Altered gene expression in the brain of senescence accelerated mouse SAMP8

Ryoya Takahashi, Sataro Goto

Research output: Contribution to journalArticle

4 Citations (Scopus)


In an attempt to find molecular biological differences between SAMP8 and SAMR1, we investigated age-related changes in the expression of selected genes (cyclophilin, actin, hsc70 and hsp90) in different brain regions (cerebrum, brain stem and cerebellum). The patterns of expression of these genes were remarkably different from each other in all brain regions of both strains from the time of weaning throughout their life. However, when the level of gene expression in the same sex of the two strains was expressed as a percentile of respective average life span, the timing and intensity of gene expression was found to be nearly identical despite the twofold difference in their life spans. It was of interest to examine when such accelerated gene expression begins in the brain of SAMP8. We further investigated the postnatal expression of cyclophilin and hsc70 mRNAs. There was no significant difference between the two strains in the expression pattern of the mRNAs from postnatal (day 4) to weaning (about day 20) in all brain regions examined, suggesting that the acceleration of gene expression may begin at or soon after weaning. On the other hand, myelin basic protein (MBP) mRNA, which is expressed postnatally in mouse, was first detected after birth at day 4 in all brain regions examined, increased dramatically to a peak at about day 16 and gradually decreased thereafter with advancing age (day 30 to 50). In the cerebrum and brain stem, no appreciable difference in the expression pattern of MBP mRNA was observed between these strains. In the cerebellum, however, the age-increased MBP mRNA level in SAMP8 began to decline at day 20 when the mRNA level remained relatively high in SAMR1. The decline of MBP mRNA level in the cerebellum of SAMP8 after weaning might cause impaired myelin formation that leads to the learning-memory deficit that is observed early in life. Such altered gene expression in the brain and possibly other tissues may also be relevant to accelerated aging of this strain of mouse.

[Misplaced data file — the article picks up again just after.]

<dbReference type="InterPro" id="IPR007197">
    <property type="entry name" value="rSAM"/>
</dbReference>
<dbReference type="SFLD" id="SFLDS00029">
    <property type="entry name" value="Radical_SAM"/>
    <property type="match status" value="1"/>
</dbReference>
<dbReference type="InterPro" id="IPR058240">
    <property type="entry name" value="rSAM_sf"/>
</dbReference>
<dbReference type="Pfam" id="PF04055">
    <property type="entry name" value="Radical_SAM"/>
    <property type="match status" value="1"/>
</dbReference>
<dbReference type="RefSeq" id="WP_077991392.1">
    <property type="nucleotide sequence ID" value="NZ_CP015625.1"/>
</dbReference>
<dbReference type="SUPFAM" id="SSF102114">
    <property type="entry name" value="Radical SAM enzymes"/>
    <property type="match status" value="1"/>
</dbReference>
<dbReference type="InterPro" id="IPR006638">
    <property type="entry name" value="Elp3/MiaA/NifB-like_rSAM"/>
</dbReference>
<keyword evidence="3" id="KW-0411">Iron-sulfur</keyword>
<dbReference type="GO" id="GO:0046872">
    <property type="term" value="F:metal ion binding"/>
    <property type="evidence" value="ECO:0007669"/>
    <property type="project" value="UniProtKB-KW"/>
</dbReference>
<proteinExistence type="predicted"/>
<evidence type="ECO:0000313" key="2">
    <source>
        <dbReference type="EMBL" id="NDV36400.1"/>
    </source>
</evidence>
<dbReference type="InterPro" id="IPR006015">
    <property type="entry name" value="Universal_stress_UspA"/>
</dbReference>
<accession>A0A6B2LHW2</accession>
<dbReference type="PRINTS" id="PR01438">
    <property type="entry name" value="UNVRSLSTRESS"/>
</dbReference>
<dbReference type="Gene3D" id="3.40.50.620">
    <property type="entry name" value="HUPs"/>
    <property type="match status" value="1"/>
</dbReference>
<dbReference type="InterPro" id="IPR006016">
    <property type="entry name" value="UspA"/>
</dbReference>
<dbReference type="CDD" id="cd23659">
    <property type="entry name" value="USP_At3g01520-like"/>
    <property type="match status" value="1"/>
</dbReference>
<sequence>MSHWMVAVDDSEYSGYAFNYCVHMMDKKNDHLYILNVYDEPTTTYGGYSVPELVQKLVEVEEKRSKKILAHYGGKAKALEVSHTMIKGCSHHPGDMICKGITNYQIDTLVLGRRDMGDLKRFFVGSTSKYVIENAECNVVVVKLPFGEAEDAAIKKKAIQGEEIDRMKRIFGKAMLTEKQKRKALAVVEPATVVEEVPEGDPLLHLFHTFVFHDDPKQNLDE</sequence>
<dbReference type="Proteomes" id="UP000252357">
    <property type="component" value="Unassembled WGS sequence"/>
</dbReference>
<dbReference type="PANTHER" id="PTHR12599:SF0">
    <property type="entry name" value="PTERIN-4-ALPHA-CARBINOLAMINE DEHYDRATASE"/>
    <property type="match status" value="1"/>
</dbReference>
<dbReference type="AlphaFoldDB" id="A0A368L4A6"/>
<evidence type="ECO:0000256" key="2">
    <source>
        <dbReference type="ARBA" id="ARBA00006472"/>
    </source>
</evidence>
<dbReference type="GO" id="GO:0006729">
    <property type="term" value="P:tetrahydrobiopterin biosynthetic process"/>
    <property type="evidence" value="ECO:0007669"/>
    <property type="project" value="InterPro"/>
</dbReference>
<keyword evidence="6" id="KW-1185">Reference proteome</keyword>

Original languageEnglish
Pages (from-to)85-90
Number of pages6
JournalInternational Congress Series
Issue numberC
Publication statusPublished - Feb 1 2004


  • Brain
  • Cyclophilin
  • Gene expression
  • Myelin basic protein
  • Weaning

ASJC Scopus subject areas

  • Medicine(all)

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